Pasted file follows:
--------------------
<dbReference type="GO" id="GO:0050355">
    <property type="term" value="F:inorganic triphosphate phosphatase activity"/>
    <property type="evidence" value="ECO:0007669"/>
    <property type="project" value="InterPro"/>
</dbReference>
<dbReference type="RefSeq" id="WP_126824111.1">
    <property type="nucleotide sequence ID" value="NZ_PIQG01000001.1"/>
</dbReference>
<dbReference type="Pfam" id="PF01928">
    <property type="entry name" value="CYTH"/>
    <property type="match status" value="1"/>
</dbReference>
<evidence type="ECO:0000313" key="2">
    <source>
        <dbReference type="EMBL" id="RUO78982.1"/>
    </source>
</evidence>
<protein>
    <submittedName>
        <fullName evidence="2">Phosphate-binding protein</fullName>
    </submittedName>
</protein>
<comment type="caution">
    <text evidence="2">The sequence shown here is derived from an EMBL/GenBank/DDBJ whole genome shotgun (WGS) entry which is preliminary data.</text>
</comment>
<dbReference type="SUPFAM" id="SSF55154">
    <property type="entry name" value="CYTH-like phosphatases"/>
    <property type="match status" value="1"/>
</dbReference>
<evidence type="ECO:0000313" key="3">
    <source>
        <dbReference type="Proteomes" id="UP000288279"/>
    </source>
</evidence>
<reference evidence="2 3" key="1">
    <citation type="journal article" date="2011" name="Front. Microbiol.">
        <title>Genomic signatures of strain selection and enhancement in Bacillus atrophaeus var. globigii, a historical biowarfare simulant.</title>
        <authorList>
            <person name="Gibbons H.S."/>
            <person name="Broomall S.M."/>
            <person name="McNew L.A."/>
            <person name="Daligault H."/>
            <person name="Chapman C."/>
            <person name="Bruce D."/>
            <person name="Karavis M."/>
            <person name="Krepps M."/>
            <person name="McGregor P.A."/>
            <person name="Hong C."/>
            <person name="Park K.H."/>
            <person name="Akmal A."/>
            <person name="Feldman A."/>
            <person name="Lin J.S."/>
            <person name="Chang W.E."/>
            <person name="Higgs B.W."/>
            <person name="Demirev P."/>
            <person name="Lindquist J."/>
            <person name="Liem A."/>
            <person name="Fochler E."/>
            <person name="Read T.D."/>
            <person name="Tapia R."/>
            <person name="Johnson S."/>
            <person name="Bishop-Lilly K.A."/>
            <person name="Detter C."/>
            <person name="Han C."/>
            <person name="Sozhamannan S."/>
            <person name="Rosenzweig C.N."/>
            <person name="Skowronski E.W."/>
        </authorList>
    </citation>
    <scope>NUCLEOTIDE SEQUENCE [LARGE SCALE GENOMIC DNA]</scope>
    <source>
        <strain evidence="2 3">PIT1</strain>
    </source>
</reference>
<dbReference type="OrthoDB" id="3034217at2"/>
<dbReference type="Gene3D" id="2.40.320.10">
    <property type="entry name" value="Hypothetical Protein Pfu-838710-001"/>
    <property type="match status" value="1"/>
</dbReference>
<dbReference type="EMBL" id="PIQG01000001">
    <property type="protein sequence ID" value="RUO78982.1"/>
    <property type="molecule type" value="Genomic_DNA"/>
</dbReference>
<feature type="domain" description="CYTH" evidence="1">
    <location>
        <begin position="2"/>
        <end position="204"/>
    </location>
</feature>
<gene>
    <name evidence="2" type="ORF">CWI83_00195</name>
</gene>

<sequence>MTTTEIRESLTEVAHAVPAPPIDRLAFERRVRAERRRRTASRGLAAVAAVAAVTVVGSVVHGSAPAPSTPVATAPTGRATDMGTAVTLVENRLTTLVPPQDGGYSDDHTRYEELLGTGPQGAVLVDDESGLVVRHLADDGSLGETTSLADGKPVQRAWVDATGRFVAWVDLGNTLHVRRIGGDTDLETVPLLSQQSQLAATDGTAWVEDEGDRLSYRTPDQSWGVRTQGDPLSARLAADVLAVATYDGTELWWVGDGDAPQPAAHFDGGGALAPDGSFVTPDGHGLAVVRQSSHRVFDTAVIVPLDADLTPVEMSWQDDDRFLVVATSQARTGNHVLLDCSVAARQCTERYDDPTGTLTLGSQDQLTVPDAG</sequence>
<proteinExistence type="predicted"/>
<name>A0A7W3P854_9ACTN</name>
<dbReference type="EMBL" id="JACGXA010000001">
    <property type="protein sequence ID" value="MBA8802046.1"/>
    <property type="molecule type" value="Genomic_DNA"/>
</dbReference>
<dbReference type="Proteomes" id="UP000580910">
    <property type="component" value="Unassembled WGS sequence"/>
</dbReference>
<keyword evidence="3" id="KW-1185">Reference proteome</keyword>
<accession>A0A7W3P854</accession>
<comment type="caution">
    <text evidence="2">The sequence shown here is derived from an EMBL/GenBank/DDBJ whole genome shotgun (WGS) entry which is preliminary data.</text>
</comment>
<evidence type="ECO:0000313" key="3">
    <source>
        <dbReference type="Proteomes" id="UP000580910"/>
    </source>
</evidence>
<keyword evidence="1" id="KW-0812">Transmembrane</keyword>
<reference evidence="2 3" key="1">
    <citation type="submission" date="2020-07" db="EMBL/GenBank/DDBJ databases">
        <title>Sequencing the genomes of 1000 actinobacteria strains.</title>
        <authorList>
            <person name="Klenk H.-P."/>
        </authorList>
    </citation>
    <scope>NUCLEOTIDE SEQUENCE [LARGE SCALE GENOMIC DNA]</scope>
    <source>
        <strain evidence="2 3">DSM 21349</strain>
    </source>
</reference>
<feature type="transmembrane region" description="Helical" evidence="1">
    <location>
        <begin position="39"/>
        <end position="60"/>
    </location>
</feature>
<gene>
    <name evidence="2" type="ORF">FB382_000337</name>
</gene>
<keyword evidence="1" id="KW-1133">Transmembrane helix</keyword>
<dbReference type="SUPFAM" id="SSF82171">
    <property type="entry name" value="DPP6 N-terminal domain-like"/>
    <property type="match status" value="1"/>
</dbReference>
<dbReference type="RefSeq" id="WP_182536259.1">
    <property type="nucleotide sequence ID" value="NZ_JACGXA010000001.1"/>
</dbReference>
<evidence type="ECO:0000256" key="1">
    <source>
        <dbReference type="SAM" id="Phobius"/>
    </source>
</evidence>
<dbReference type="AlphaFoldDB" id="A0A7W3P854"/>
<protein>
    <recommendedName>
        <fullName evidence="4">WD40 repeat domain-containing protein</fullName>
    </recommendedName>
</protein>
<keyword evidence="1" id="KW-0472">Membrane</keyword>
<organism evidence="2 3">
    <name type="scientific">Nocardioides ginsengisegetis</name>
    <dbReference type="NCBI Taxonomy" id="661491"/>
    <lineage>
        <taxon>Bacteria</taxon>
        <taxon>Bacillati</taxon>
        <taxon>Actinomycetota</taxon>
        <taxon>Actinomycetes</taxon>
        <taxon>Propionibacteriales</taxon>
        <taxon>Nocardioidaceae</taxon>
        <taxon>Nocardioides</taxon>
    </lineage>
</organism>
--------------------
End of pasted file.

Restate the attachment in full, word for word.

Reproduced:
<dbReference type="GO" id="GO:0050355">
    <property type="term" value="F:inorganic triphosphate phosphatase activity"/>
    <property type="evidence" value="ECO:0007669"/>
    <property type="project" value="InterPro"/>
</dbReference>
<dbReference type="RefSeq" id="WP_126824111.1">
    <property type="nucleotide sequence ID" value="NZ_PIQG01000001.1"/>
</dbReference>
<dbReference type="Pfam" id="PF01928">
    <property type="entry name" value="CYTH"/>
    <property type="match status" value="1"/>
</dbReference>
<evidence type="ECO:0000313" key="2">
    <source>
        <dbReference type="EMBL" id="RUO78982.1"/>
    </source>
</evidence>
<protein>
    <submittedName>
        <fullName evidence="2">Phosphate-binding protein</fullName>
    </submittedName>
</protein>
<comment type="caution">
    <text evidence="2">The sequence shown here is derived from an EMBL/GenBank/DDBJ whole genome shotgun (WGS) entry which is preliminary data.</text>
</comment>
<dbReference type="SUPFAM" id="SSF55154">
    <property type="entry name" value="CYTH-like phosphatases"/>
    <property type="match status" value="1"/>
</dbReference>
<evidence type="ECO:0000313" key="3">
    <source>
        <dbReference type="Proteomes" id="UP000288279"/>
    </source>
</evidence>
<reference evidence="2 3" key="1">
    <citation type="journal article" date="2011" name="Front. Microbiol.">
        <title>Genomic signatures of strain selection and enhancement in Bacillus atrophaeus var. globigii, a historical biowarfare simulant.</title>
        <authorList>
            <person name="Gibbons H.S."/>
            <person name="Broomall S.M."/>
            <person name="McNew L.A."/>
            <person name="Daligault H."/>
            <person name="Chapman C."/>
            <person name="Bruce D."/>
            <person name="Karavis M."/>
            <person name="Krepps M."/>
            <person name="McGregor P.A."/>
            <person name="Hong C."/>
            <person name="Park K.H."/>
            <person name="Akmal A."/>
            <person name="Feldman A."/>
            <person name="Lin J.S."/>
            <person name="Chang W.E."/>
            <person name="Higgs B.W."/>
            <person name="Demirev P."/>
            <person name="Lindquist J."/>
            <person name="Liem A."/>
            <person name="Fochler E."/>
            <person name="Read T.D."/>
            <person name="Tapia R."/>
            <person name="Johnson S."/>
            <person name="Bishop-Lilly K.A."/>
            <person name="Detter C."/>
            <person name="Han C."/>
            <person name="Sozhamannan S."/>
            <person name="Rosenzweig C.N."/>
            <person name="Skowronski E.W."/>
        </authorList>
    </citation>
    <scope>NUCLEOTIDE SEQUENCE [LARGE SCALE GENOMIC DNA]</scope>
    <source>
        <strain evidence="2 3">PIT1</strain>
    </source>
</reference>
<dbReference type="OrthoDB" id="3034217at2"/>
<dbReference type="Gene3D" id="2.40.320.10">
    <property type="entry name" value="Hypothetical Protein Pfu-838710-001"/>
    <property type="match status" value="1"/>
</dbReference>
<dbReference type="EMBL" id="PIQG01000001">
    <property type="protein sequence ID" value="RUO78982.1"/>
    <property type="molecule type" value="Genomic_DNA"/>
</dbReference>
<feature type="domain" description="CYTH" evidence="1">
    <location>
        <begin position="2"/>
        <end position="204"/>
    </location>
</feature>
<gene>
    <name evidence="2" type="ORF">CWI83_00195</name>
</gene>

<sequence>MTTTEIRESLTEVAHAVPAPPIDRLAFERRVRAERRRRTASRGLAAVAAVAAVTVVGSVVHGSAPAPSTPVATAPTGRATDMGTAVTLVENRLTTLVPPQDGGYSDDHTRYEELLGTGPQGAVLVDDESGLVVRHLADDGSLGETTSLADGKPVQRAWVDATGRFVAWVDLGNTLHVRRIGGDTDLETVPLLSQQSQLAATDGTAWVEDEGDRLSYRTPDQSWGVRTQGDPLSARLAADVLAVATYDGTELWWVGDGDAPQPAAHFDGGGALAPDGSFVTPDGHGLAVVRQSSHRVFDTAVIVPLDADLTPVEMSWQDDDRFLVVATSQARTGNHVLLDCSVAARQCTERYDDPTGTLTLGSQDQLTVPDAG</sequence>
<proteinExistence type="predicted"/>
<name>A0A7W3P854_9ACTN</name>
<dbReference type="EMBL" id="JACGXA010000001">
    <property type="protein sequence ID" value="MBA8802046.1"/>
    <property type="molecule type" value="Genomic_DNA"/>
</dbReference>
<dbReference type="Proteomes" id="UP000580910">
    <property type="component" value="Unassembled WGS sequence"/>
</dbReference>
<keyword evidence="3" id="KW-1185">Reference proteome</keyword>
<accession>A0A7W3P854</accession>
<comment type="caution">
    <text evidence="2">The sequence shown here is derived from an EMBL/GenBank/DDBJ whole genome shotgun (WGS) entry which is preliminary data.</text>
</comment>
<evidence type="ECO:0000313" key="3">
    <source>
        <dbReference type="Proteomes" id="UP000580910"/>
    </source>
</evidence>
<keyword evidence="1" id="KW-0812">Transmembrane</keyword>
<reference evidence="2 3" key="1">
    <citation type="submission" date="2020-07" db="EMBL/GenBank/DDBJ databases">
        <title>Sequencing the genomes of 1000 actinobacteria strains.</title>
        <authorList>
            <person name="Klenk H.-P."/>
        </authorList>
    </citation>
    <scope>NUCLEOTIDE SEQUENCE [LARGE SCALE GENOMIC DNA]</scope>
    <source>
        <strain evidence="2 3">DSM 21349</strain>
    </source>
</reference>
<feature type="transmembrane region" description="Helical" evidence="1">
    <location>
        <begin position="39"/>
        <end position="60"/>
    </location>
</feature>
<gene>
    <name evidence="2" type="ORF">FB382_000337</name>
</gene>
<keyword evidence="1" id="KW-1133">Transmembrane helix</keyword>
<dbReference type="SUPFAM" id="SSF82171">
    <property type="entry name" value="DPP6 N-terminal domain-like"/>
    <property type="match status" value="1"/>
</dbReference>
<dbReference type="RefSeq" id="WP_182536259.1">
    <property type="nucleotide sequence ID" value="NZ_JACGXA010000001.1"/>
</dbReference>
<evidence type="ECO:0000256" key="1">
    <source>
        <dbReference type="SAM" id="Phobius"/>
    </source>
</evidence>
<dbReference type="AlphaFoldDB" id="A0A7W3P854"/>
<protein>
    <recommendedName>
        <fullName evidence="4">WD40 repeat domain-containing protein</fullName>
    </recommendedName>
</protein>
<keyword evidence="1" id="KW-0472">Membrane</keyword>
<organism evidence="2 3">
    <name type="scientific">Nocardioides ginsengisegetis</name>
    <dbReference type="NCBI Taxonomy" id="661491"/>
    <lineage>
        <taxon>Bacteria</taxon>
        <taxon>Bacillati</taxon>
        <taxon>Actinomycetota</taxon>
        <taxon>Actinomycetes</taxon>
        <taxon>Propionibacteriales</taxon>
        <taxon>Nocardioidaceae</taxon>
        <taxon>Nocardioides</taxon>
    </lineage>
</organism>